Sacco Guilty, Vanzetti Innocent?


Sacco and Vanzetti were arrested almost by chance on lhe night of May 5, 1920. They had met earlier in the evening at Sacco’s bungalow in Stoughton—a half-dozen miles from South Brainiree—with two anarchist comrades, Mike Boda and Ricardo Orciani, to arrange about gathering up incriminating literature from other comrades for fear of government “Red” raids. Until a few months before this, Boda had been living in West Bridgewater ten miles away with another anarchist, Ferruccio Coacci, who had been taken away for deportation on April 17. Not until Coacci was at sea did the police come to suspect that he and Boda might have been concerned in the South Braintree holdup. Boda had left an old Overland touring car in a West Bridgewater garage to be repaired, and the four men were planning to pick it up that evening. Orciani and Boda left Stoughton on Orciani’s motorcycle. Sacco and Vanzetti went by streetcar. Once they had arrived, Boda was unable to get the car from the forewarned proprietor. As the men argued, the proprietor’s wife telephoned the police.

Sacco and Vanzetti were arrested in Brockton while riding back to Stoughton on the streetcar. The police found a .’52 caliber Colt automatic tucked in Sacco’s waistband. In the gun’s clip were eight cartridges, with another in the chamber. Sacco had twenty-three more loose cartridges in his pocket. These, though all .32 caliber, were of assorted makes—sixteen Peters, seven U.S., six Winchesters of the obsolete type, and three Remingtons. Van/etti was found to be carrying a Harrington fc Richardson .158 caliber revolver, its five chambers loaded with two Remington and three U.S. bullets.

The day following their arrest the two men were questioned at some length by the district attorney, Frederick Katzmann. Sacco told Katzmann he had bought his automatic two years before on Hanover Street in Boston under an assumed name. He had paid sixteen or seventeen dollars for it, and at the same time he had bought an unopened box of cartridges.

Vanzetti said he had bought his revolver four or five years before, also under an assumed name, at some shop on Hanover Street and had paid eighteen dollars for it. He had also bought an unopened box of cartridges, all but six of which he had fired oil on the beach at Plymouth.

At their trial fourteen months later the two men told very different stories. They both admitted they had lied when they were first questioned, but explained that they then thought they were being held because I hey were anarchists. They had lied, they said, partly because they were afraid and partly to protect their comrades. Indeed they had good reason to feel apprehensive about their anarchism, for there were rumors of new government Red raids, and only a few days before their arrest their comrade Salsedo had died mysteriously in New York while being held by federal agents.

Sacco’s revised trial story was that he had bought the pistol in 1917 or 1918 in the small town where he was working. He had bought a box of cartridges on Hanover Street shortly afterward. The man who sold him the box filled it with various makes because of the wartime scarcity of cartridges.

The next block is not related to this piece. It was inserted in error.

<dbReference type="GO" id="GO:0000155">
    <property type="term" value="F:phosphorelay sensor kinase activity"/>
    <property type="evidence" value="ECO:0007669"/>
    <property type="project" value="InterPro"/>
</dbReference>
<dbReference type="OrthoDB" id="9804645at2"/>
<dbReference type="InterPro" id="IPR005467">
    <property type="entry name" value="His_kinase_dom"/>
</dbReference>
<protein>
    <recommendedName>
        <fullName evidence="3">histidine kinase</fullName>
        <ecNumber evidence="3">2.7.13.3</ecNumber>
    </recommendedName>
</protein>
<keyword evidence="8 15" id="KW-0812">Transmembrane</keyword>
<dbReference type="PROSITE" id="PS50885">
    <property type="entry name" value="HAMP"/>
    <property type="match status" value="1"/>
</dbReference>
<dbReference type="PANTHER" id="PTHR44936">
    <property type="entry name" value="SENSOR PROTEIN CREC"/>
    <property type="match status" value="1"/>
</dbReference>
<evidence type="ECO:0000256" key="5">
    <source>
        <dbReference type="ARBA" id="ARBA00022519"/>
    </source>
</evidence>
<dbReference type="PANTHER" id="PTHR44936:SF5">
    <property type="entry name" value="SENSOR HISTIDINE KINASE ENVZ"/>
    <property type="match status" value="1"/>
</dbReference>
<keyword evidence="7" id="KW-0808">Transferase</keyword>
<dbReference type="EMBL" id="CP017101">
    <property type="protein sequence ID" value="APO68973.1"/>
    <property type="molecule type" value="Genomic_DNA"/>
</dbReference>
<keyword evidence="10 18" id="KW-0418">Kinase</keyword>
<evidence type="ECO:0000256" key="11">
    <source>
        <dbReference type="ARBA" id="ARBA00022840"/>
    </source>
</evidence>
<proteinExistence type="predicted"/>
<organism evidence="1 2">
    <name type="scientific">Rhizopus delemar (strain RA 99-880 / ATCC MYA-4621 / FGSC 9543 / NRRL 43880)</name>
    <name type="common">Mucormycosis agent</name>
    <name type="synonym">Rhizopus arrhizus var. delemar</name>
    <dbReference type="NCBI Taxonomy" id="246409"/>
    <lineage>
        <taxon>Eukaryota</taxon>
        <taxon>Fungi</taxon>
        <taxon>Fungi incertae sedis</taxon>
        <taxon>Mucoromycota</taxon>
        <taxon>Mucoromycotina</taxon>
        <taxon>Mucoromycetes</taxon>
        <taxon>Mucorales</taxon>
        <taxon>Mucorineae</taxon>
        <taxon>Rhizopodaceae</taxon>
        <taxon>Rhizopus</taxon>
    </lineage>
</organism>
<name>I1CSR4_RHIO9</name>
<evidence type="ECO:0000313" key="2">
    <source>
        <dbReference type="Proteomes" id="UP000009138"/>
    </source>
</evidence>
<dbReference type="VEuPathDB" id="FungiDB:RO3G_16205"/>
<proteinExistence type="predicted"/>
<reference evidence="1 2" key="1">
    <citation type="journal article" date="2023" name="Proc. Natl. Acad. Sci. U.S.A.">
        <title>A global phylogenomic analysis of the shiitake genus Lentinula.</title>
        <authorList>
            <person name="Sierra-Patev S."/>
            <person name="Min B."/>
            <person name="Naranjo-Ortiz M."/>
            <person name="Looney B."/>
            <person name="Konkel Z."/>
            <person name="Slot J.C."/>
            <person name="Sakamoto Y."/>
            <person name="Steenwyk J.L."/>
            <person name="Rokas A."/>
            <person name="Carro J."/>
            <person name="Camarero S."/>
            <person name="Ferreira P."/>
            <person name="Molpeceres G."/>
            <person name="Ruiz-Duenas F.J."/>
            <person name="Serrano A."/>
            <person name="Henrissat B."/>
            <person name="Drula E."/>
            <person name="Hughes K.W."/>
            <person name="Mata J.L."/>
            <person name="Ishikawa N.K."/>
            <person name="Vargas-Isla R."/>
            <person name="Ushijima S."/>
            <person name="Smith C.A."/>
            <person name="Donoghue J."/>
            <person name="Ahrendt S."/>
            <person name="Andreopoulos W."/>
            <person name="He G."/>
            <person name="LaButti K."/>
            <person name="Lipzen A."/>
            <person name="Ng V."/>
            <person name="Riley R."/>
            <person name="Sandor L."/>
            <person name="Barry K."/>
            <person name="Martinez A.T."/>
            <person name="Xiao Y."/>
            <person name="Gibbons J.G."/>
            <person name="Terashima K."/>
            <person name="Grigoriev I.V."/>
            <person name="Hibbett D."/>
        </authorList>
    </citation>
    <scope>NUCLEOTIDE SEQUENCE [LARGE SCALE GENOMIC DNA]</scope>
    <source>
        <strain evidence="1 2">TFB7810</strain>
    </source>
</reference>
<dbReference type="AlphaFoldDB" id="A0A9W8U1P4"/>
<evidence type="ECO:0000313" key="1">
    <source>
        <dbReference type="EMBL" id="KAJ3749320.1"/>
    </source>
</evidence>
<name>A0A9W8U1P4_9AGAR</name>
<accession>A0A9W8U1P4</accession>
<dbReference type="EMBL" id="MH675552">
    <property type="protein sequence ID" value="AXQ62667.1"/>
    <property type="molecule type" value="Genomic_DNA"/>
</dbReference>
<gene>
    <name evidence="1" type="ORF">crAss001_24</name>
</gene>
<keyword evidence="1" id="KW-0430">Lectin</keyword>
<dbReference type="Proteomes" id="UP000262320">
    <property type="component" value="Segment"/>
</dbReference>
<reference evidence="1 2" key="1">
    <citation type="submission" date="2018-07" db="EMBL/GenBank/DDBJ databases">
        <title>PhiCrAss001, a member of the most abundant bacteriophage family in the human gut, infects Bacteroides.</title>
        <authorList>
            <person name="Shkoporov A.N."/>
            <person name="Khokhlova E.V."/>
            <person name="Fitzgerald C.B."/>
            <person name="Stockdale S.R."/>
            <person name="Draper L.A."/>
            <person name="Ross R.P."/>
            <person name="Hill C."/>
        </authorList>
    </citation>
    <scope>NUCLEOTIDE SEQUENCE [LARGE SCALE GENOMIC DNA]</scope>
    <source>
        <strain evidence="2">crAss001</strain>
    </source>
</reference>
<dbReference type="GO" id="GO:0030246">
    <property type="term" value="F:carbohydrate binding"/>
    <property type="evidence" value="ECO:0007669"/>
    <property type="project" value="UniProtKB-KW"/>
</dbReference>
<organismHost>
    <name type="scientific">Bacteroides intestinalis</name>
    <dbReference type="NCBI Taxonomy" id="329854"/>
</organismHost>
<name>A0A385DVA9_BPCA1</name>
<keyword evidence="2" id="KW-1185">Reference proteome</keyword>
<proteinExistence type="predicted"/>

Vanzetti now said that he had bought his revolver a few months before his arrest. Often he carried a hundred dollars or more with him from his fish business, and he felt he needed a gun to protect himself because of the many recent holdups. He had bought the revolver from a friend, Luigi Falzini. It was loaded when he bought it, and he had never fired it.

Falzini appeared in court, identified the revolver by certain rust spots and scratches as having belonged to him, and said he had bought it from Orciani. Another witness, Rexford Slater, testified that the revolver had originally belonged to him and that he had sold it to Orciani in the autumn of 1919.

Orciani had been arrested the day following the arrests of Sacco and Vanzetti. However, as he was able to provide a timecard alibi for his whereabouts on April 15, he was released. During the early part of the trial he acted as chauffeur for one of the defense attorneys, but although he was in the courthouse almost daily, he did not take the stand. Yet he was, as the district attorney pointed out in his summing up, the missing link in lhe revolver’s chain of ownership.

At the trial the prosecution contended that the automatic found on Sacco was the one that had fired Bullet III and that Vanzetti’s revolver had been taken from the dying Berardelli. Several days before the ballistics testimony, two experts for the prosecution, Captain William Proctor of the Massachusetts State Police—then no more than a detective bureau—and Captain Charles Van Amburgh from the Remington Arms Company in Connecticut, fired a number of test shots from Sacco’s automatic into oiled sawdust. Proctor and Van Amburgh were joined in these experiments by a defense expert, James Burns. After the test bullets were recovered they were then compared with Bullet III.

The trial testimony of the firearms experts on both sides was involved and confusing, “a wilderness of lands and grooves” as one reporter noted. In the opinion of the G’fcnther brothers, whose book on firearms identification has become a legal classic, all the ballistics evidence offered was so primitive as to be worthless.